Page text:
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Denmark tightens border controls with Germany

Denmark has imposed controls on its southern frontier with Germany in a move that is intended to stem the flow of migrants but will also deepen concerns about Europe's fraying commitment to the free movement of people.

Lars Lokke Rasmussen, Danish prime minister, said the decision was prompted by Sweden's move hours earlier to introduce identity checks for all passengers arriving by train, bus or ferry from Denmark.

"The new Swedish requirement for ID checks poses a serious risk of a large number of asylum seekers accumulating in a short time, for example in and around Copenhagen, threatening public order and safety. We do not want this," he said at a hastily called press conference on Monday.

The Danish controls are temporary and will last for the next 10 days but can be extended. Distinct from the Swedish measures, they will involve random checks and will not automatically require all cars and passengers crossing from Germany to show their passports. Mr Rasmussen said Angela Merkel, German chancellor, and the European Commission had been notified.

Nonetheless, the new controls — particularly the Swedish checks on passengers crossing the Oresund strait between Copenhagen and Malmo — illustrated how the migrant crisis is pushing up barriers and stirring tensions between even the closest European neighbours. They were denounced by politicians and commuters in the region.

Carl Bildt, former Swedish prime minister, called it "a dark day for our Nordic region". Michael Randropp, chairman of the Commuters Association representing the more than 10,000 daily bridge users, likened the controls to a new Berlin Wall or Iron Curtain.

Germany's foreign ministry said Schengen, Europe's passport-free travel zone, was "in danger".

Helena Sjolander, who commutes from Sweden to Denmark, said she might have to look for a new job because of the delays from the checks. "It is surreal. I never in my life thought that I would experience this," she said.

Sweden was long regarded as Europe's most generous country to asylum-seekers, offering permanent residence in recent years to Iraqis and then Syrians. But after a surge in the number of asylum seekers last year, Sweden's centre-left government buckled under pressure from local authorities and the public to crack down on immigration.

The ID checks do not apply to cars on the Oresund crossing, which features in the TV series The Bridge. Travel documents have seldom been needed between the two Nordic countries since a passport union was introduced in 1958.

The controls have stoked tensions between Sweden and Denmark, where the centre-right government and its centre-left predecessor have been critical of Stockholm's generous immigration policies.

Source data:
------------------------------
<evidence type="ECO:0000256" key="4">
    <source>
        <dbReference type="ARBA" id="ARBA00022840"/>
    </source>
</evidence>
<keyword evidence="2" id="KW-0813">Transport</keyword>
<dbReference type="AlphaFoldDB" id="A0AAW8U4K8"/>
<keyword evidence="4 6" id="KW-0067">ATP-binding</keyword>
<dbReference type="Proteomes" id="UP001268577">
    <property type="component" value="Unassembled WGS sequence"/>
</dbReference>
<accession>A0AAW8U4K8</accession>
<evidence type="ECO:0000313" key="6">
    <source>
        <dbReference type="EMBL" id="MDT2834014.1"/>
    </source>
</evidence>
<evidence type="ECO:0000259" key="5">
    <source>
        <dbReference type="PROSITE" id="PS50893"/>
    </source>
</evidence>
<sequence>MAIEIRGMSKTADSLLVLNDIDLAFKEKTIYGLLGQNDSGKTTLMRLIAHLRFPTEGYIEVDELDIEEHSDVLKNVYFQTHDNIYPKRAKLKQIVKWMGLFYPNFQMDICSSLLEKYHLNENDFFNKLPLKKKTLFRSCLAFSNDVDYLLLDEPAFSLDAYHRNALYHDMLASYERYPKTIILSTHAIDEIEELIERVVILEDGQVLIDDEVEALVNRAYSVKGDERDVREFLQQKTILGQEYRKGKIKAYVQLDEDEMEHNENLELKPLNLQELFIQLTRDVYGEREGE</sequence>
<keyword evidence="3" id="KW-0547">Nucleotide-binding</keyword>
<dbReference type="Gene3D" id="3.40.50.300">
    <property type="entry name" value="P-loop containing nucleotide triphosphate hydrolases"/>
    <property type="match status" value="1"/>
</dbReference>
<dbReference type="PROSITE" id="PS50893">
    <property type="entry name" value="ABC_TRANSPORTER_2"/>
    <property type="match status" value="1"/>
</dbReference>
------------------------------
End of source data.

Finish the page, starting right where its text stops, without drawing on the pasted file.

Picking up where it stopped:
Hans Christian Schmidt, Denmark's transport minister, said: "It is sad that Swedes have run a failed immigration policy which now means that they are forced to do this. It is sad and annoying for the whole region."

Mr Rasmussen was also critical, saying large sums of money have been spent marketing the Oresund area on both sides of the border as one region.

The anti-immigration Danish People's party that acts as the main support for Mr Rasmussen's government in parliament, has long called for border controls and celebrated their arrival.

"A step in the right direction . . . Schengen has collapsed. The illusion of external borders has burst. Why does it take such a long time to recognise this?" Kristian Thulesen Dahl, the party's leader, wrote on Facebook.

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Sweden received 163,000 applications for asylum last year, double the number from 2014. Local authorities across the country — but particularly in the south, close to the Danish border — have complained that public services are under strain due to the arrival of so many asylum seekers.

Stefan Lofven, Sweden's prime minister, admitted the country had been "naive" about immigration when he announced curbs in November that restrict the right to family reunification and offer temporary rather than permanent residence.

If nothing else, the latest measures have succeeded at infuriating commuters. Nick Bean, who moved to Malmo four months ago to commute to Copenhagen for work, called the ID checks "totally pointless and totally insane", adding: "I can't help think that the Swedish government is trying to close the door after the horse has bolted."

Mr Bean said his commute on Monday morning to Copenhagen had gone relatively smoothly despite half the trains being cancelled but worried the controls would be worse on the journey home. "The people who will pay for this literally and metaphorically are the commuters," he added.